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Milford Spinning Weaving Corporation v. Manowitz

Appellate Division of the Supreme Court of New York, First Department
Nov 17, 1922
203 App. Div. 415 (N.Y. App. Div. 1922)


November 17, 1922.

Prince Nathan [ Sidney J. Loeb of counsel; Leon M. Prince with him on the brief], for the appellant.

Horace London of counsel, for the respondent

The complaint herein sets forth that between June 23 and June 30, 1920, plaintiff sold and delivered to defendant certain merchandise at the agreed price of $4,672.79, whereof $3,133.82 has been paid, leaving an unpaid balance due from defendant to plaintiff of $1,538.97. Defendant by his answer for a separate defense set forth that prior to August 3, 1920, he had a claim against plaintiff for a sum in excess of $5,000 for damages by reason of plaintiff's failure to perform, and to deliver goods under, an agreement between them for the purchase and sale thereof; that thereafter and prior to the commencement of the action and about August 3, 1920, plaintiff and defendant entered into an agreement whereby plaintiff agreed to receive, and defendant agreed to pay, the sum of $3,133.82 in full satisfaction and discharge of the plaintiff's claim for goods, wares and merchandise referred to in the complaint, and of the defendant's counterclaim for damages for breach of a contract with him; and that thereupon and pursuant to such agreement of settlement between them, defendant paid to plaintiff, and plaintiff received from the defendant and accepted, the said sum of $3,133.82 in full satisfaction and discharge of plaintiff's claim. Under the phraseology of the answer, the defense set up was strictly one of payment, but upon the trial, when defendant was allowed to amend his answer by incorporating certain denials therein, the defendant's counsel stated to the court that he had pleaded an accord and satisfaction, and the plaintiff's counsel also treated the answer as setting up "an attempted defense of an accord and satisfaction." Thereafter throughout the course of the trial no distinction was made between payment and an accord and satisfaction, as the answer was regarded as being sufficient to raise both issues.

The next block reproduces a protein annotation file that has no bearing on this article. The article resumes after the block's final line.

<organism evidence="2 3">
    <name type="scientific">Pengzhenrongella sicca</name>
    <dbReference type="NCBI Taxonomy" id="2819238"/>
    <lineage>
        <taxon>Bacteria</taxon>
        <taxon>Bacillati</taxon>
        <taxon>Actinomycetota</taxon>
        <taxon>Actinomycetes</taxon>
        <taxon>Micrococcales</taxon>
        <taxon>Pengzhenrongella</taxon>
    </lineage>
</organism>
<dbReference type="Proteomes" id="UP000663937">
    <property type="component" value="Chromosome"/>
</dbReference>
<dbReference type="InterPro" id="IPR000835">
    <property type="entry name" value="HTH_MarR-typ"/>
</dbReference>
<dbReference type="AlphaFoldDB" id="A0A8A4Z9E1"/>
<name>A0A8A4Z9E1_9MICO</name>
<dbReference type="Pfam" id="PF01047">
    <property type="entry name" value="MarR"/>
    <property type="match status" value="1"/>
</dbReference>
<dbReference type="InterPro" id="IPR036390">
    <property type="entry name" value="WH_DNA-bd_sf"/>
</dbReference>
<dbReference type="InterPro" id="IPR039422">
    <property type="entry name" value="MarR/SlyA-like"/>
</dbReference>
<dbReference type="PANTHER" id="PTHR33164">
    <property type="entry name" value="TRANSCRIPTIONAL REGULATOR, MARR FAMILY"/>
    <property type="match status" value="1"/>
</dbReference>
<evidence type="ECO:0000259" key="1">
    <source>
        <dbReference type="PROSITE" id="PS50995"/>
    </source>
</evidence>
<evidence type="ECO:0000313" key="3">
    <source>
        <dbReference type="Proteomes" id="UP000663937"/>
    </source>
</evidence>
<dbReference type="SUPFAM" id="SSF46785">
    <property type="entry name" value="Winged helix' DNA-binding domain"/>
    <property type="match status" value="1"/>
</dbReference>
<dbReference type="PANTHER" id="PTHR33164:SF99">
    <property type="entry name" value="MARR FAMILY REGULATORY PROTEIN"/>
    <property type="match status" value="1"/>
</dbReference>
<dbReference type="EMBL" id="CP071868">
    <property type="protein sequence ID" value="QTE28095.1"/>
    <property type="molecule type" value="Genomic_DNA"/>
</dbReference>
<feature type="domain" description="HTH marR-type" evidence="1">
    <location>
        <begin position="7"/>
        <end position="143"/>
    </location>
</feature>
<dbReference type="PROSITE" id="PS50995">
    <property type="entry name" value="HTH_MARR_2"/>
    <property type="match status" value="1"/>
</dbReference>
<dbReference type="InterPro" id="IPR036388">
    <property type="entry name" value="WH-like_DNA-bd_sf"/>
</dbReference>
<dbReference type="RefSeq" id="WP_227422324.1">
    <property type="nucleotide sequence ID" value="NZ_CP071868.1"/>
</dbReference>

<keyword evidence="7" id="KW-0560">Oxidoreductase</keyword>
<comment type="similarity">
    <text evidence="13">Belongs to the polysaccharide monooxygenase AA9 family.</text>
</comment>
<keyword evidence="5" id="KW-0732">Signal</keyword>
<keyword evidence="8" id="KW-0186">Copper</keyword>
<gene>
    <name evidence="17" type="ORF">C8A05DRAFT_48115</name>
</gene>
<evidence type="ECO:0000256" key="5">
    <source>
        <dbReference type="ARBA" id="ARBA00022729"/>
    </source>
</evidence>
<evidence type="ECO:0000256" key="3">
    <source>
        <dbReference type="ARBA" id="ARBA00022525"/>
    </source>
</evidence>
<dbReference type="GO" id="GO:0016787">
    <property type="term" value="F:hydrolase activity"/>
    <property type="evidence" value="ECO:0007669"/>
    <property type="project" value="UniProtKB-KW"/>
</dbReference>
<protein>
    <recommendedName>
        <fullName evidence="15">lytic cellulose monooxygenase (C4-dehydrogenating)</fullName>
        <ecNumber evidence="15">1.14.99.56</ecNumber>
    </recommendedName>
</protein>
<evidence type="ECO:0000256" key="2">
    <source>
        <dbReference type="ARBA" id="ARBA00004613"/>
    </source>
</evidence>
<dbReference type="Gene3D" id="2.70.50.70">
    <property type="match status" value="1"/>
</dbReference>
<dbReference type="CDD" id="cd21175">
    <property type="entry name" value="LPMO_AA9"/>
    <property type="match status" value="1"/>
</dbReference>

Defendant, having the affirmative in the case, introduced evidence tending to show that he had bought from plaintiff under a written contract, in October, 1919, 650,000 yards of material consisting of canvas, of which some shipments had been made, but the contract had not been completely performed and the market had risen five cents a yard. Concededly conversations had taken place between the parties regarding the non-fulfillment of the contract, and there were constant complaints of late deliveries and demands for more goods, and there was a dispute upon this subject between them; the defendant claimed that he had sustained damages of about $30,000 because of the failure to deliver the goods on time under this contract, and also because of the failure to completely perform. It is defendant's contention that in April, 1920, he had an interview with the representative of plaintiff at the mill in New Hampshire, at which he was promised that more goods would be shipped; and that later in August, when the same representative called on the defendant at the latter's office in New York for a check for the amount due for plaintiff's goods sued for herein, namely, $4,672.79, defendant asked for an allowance of five cents on every yard under the contract for 650,000 yards, of which he had received only about 218,000 yards. As the result of the conversations between them, defendant claims that plaintiff's representative finally agreed to make an allowance of two cents a yard on some 76,000 yards of jute already paid for, and told defendant to mail a check and put anything he wished in the way of a receipt on the back of the check, and that when that check was deposited, things would be settled; that the allowance of two cents a yard would settle the whole matter between them and there would be no come-back. Acting upon this alleged agreement, defendant, on August 3, 1920, sent his check for the sum of $3,133.82; forming a part of the check and attached thereto was a voucher marked "Do not detach. This check is in full payment of the following account, and the payee accepts it as such." Then follow the items of the five bills for the goods in suit delivered by plaintiff, aggregating $4,672.79, with a notation below.